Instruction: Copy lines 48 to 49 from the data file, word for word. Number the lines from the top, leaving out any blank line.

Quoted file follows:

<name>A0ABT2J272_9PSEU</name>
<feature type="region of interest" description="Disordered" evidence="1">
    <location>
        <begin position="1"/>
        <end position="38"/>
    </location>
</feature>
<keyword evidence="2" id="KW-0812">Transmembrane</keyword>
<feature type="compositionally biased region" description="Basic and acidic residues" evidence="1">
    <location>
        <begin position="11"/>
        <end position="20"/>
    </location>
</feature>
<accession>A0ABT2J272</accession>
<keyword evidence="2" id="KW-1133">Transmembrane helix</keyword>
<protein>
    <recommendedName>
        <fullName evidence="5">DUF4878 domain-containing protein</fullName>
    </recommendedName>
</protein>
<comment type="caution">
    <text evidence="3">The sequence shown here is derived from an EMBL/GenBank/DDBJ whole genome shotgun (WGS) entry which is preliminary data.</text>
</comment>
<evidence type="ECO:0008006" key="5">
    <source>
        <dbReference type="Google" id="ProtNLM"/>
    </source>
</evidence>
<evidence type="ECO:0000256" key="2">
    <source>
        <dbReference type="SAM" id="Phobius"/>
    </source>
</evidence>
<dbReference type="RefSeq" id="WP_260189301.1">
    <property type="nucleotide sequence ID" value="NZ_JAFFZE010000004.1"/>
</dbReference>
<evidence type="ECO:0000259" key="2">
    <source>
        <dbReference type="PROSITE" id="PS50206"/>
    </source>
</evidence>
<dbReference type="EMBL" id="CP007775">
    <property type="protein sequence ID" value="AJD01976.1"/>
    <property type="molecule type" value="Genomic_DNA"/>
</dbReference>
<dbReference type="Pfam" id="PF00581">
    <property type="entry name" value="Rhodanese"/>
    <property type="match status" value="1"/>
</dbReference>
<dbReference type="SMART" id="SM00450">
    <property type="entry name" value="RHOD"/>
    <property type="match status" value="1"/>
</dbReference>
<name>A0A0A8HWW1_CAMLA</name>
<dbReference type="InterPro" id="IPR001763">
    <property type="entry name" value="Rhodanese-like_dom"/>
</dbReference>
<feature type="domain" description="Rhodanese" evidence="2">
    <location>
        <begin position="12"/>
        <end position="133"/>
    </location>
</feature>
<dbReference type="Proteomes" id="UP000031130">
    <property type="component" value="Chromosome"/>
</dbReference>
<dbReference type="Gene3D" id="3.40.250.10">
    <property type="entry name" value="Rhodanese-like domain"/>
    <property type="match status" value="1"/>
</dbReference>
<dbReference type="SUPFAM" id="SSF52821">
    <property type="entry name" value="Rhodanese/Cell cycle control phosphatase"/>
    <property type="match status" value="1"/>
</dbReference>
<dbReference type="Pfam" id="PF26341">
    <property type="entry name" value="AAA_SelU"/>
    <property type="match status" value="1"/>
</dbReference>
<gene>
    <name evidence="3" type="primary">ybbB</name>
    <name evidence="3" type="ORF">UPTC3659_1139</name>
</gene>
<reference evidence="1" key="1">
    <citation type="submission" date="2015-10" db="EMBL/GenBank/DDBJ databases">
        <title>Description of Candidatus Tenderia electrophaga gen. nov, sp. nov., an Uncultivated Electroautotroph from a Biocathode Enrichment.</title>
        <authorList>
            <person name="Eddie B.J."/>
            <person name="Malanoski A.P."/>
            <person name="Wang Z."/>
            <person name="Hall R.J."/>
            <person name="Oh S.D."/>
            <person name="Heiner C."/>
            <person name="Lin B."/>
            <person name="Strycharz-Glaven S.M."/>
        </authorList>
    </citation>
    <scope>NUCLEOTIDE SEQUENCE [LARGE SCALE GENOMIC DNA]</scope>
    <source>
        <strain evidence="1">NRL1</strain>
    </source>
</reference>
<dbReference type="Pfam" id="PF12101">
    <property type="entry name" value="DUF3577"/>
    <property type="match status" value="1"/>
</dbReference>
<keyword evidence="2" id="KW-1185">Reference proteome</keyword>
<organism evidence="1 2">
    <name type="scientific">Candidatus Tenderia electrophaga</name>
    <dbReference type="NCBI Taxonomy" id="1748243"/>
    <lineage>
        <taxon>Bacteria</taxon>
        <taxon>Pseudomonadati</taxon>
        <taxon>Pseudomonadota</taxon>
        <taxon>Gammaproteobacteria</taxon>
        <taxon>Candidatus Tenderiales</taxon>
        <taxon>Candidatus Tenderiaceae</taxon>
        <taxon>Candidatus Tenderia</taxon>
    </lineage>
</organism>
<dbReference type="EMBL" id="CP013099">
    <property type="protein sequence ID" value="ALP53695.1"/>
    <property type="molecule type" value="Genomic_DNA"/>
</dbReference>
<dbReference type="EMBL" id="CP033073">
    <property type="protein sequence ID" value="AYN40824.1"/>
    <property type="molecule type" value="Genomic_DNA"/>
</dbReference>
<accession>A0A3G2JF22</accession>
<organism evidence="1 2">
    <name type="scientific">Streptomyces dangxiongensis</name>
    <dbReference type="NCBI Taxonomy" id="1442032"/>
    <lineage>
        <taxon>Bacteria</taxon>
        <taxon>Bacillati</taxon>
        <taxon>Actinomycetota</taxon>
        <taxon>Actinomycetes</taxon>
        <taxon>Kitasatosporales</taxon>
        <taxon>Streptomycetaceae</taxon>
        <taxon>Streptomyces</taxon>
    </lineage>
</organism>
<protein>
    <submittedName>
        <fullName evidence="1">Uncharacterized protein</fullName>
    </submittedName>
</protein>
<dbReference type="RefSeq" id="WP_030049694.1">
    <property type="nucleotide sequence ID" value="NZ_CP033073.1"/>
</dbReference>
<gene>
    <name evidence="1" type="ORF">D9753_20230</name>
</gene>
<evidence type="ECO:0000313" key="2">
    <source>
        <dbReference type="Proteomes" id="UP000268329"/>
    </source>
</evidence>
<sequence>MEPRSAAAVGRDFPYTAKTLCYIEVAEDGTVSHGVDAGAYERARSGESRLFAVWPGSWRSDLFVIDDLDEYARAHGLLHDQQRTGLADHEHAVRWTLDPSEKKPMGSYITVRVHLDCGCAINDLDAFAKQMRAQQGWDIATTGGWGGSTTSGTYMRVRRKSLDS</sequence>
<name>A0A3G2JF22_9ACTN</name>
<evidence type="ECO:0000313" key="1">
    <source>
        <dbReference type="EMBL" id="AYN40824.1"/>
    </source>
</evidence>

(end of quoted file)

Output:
    <property type="entry name" value="Rhodanese"/>
    <property type="match status" value="1"/>